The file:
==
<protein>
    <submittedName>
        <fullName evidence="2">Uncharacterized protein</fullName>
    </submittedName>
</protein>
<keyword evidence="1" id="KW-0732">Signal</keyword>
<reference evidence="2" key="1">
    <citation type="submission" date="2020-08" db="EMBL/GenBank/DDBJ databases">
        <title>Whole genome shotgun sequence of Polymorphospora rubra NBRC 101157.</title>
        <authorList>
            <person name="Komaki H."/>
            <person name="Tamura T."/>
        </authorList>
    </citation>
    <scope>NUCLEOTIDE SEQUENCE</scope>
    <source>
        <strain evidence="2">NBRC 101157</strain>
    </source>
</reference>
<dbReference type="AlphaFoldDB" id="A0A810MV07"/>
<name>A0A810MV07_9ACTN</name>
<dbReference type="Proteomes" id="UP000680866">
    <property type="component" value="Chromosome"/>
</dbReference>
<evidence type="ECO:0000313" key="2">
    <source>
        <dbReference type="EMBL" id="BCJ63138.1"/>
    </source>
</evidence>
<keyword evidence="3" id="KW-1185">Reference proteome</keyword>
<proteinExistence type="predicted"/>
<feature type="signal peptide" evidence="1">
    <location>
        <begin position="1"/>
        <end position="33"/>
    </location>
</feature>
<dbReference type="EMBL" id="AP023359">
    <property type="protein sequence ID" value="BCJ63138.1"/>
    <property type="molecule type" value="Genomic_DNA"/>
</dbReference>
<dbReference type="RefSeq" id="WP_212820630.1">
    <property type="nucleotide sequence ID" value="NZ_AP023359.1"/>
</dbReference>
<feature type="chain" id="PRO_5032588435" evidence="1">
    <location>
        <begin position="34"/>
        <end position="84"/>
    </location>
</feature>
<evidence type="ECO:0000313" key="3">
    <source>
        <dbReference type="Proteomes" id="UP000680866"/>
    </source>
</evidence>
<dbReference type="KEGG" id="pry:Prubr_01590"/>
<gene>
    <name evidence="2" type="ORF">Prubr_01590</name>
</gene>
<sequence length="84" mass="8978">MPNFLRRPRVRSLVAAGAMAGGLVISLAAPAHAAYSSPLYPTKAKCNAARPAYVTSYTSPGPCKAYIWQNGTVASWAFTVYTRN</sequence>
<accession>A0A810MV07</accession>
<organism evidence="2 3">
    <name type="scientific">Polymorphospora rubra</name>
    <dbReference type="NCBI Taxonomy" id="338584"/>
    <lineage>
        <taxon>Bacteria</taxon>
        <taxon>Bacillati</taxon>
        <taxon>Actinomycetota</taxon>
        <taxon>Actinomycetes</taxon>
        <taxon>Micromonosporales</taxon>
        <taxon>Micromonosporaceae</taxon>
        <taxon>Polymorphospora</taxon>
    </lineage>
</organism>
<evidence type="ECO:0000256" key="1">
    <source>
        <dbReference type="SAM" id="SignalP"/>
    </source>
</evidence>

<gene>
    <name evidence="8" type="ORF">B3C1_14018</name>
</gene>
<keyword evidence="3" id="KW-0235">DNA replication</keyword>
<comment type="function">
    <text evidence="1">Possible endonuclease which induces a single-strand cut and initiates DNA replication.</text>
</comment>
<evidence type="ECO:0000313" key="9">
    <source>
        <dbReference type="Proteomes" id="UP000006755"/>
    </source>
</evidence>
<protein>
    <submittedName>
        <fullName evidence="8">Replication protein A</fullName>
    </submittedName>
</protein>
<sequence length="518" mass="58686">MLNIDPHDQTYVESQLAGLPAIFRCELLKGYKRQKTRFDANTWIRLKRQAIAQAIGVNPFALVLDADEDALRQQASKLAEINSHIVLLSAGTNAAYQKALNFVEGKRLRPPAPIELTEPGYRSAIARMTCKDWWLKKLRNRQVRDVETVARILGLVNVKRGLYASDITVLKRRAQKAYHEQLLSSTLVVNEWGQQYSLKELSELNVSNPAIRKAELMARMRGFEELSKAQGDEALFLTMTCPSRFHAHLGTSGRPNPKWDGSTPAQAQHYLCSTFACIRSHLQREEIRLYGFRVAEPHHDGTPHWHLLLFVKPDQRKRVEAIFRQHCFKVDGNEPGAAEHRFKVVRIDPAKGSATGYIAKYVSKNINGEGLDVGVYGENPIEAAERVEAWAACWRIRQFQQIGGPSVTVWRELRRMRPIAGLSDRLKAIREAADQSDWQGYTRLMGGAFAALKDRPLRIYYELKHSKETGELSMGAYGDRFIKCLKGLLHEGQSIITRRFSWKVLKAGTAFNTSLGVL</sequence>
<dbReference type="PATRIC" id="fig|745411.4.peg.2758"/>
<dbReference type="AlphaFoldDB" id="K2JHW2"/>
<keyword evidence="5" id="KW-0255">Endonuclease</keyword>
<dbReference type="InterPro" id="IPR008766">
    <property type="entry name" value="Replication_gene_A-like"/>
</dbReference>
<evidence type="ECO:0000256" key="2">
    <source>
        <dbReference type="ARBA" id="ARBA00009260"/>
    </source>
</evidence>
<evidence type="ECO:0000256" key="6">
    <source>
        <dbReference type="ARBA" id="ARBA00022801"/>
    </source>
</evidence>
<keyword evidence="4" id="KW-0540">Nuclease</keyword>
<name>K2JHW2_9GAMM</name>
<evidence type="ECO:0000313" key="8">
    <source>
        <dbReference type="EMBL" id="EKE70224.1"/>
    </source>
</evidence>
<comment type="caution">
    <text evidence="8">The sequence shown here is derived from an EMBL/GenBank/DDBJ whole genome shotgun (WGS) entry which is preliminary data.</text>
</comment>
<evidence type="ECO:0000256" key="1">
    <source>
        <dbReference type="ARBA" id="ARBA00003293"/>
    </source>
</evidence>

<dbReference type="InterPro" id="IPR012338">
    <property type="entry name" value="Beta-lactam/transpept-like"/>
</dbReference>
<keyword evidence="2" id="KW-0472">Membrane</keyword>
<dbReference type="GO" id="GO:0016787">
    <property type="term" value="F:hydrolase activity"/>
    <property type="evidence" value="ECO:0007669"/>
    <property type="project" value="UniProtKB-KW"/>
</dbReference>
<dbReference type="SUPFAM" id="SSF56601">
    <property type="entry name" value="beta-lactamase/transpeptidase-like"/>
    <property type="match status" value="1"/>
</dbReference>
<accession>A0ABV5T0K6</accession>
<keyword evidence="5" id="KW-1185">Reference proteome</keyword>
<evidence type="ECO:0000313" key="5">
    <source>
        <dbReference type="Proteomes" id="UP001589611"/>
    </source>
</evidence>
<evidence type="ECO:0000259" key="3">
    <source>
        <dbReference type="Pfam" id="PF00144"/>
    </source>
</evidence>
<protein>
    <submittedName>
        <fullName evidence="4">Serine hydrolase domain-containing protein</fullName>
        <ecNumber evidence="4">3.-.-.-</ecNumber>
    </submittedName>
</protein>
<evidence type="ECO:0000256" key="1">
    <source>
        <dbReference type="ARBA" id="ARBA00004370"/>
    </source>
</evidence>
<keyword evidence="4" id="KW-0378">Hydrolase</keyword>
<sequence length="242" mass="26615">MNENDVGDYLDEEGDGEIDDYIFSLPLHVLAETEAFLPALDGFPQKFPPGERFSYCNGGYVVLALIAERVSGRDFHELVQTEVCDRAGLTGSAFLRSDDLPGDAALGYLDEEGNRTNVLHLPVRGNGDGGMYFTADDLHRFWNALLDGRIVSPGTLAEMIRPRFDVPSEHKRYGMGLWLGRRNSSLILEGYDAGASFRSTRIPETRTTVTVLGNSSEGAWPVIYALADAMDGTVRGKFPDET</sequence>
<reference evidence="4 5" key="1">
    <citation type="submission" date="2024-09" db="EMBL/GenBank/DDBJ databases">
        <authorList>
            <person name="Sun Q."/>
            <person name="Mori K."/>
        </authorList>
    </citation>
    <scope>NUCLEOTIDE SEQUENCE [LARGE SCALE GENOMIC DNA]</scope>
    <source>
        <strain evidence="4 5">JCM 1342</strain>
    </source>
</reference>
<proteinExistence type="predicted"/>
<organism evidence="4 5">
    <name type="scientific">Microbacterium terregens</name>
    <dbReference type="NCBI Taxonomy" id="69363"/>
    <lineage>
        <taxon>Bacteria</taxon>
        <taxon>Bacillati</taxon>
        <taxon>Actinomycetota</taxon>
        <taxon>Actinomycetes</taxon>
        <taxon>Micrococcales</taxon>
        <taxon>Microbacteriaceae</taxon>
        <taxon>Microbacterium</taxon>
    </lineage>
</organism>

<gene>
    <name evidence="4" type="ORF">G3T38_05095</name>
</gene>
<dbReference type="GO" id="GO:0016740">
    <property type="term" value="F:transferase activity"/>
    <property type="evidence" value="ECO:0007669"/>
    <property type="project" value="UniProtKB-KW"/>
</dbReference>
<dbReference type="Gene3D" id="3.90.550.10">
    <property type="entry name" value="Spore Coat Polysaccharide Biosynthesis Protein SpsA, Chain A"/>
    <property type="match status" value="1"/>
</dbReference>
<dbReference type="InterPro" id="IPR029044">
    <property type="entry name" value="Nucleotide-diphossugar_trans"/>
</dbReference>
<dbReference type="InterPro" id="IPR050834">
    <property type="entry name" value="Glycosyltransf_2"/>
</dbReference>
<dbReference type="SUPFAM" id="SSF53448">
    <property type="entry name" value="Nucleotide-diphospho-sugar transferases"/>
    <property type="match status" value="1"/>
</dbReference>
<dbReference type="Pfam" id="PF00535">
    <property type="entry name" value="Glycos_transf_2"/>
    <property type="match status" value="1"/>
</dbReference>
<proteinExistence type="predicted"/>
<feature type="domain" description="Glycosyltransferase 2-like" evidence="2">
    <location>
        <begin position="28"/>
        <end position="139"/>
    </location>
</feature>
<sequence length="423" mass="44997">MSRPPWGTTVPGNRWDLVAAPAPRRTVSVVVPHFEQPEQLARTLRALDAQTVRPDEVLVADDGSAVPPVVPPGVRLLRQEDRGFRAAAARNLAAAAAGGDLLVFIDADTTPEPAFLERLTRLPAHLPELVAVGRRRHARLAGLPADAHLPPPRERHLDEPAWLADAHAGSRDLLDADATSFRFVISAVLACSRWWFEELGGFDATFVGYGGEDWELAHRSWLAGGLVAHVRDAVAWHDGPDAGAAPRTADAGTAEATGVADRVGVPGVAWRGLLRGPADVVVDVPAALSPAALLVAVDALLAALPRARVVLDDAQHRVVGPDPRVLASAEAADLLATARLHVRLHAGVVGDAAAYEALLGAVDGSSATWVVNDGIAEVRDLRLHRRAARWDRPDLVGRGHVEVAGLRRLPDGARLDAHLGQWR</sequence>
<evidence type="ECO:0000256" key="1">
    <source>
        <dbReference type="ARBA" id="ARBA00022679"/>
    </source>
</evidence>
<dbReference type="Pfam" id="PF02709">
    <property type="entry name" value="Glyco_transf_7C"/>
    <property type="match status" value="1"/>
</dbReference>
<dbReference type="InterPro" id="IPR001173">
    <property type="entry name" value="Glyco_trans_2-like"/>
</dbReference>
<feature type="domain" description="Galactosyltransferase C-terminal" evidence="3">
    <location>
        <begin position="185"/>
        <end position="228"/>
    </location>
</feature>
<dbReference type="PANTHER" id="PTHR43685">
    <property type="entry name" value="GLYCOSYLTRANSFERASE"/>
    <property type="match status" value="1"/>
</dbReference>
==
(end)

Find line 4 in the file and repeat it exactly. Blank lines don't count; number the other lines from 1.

    </submittedName>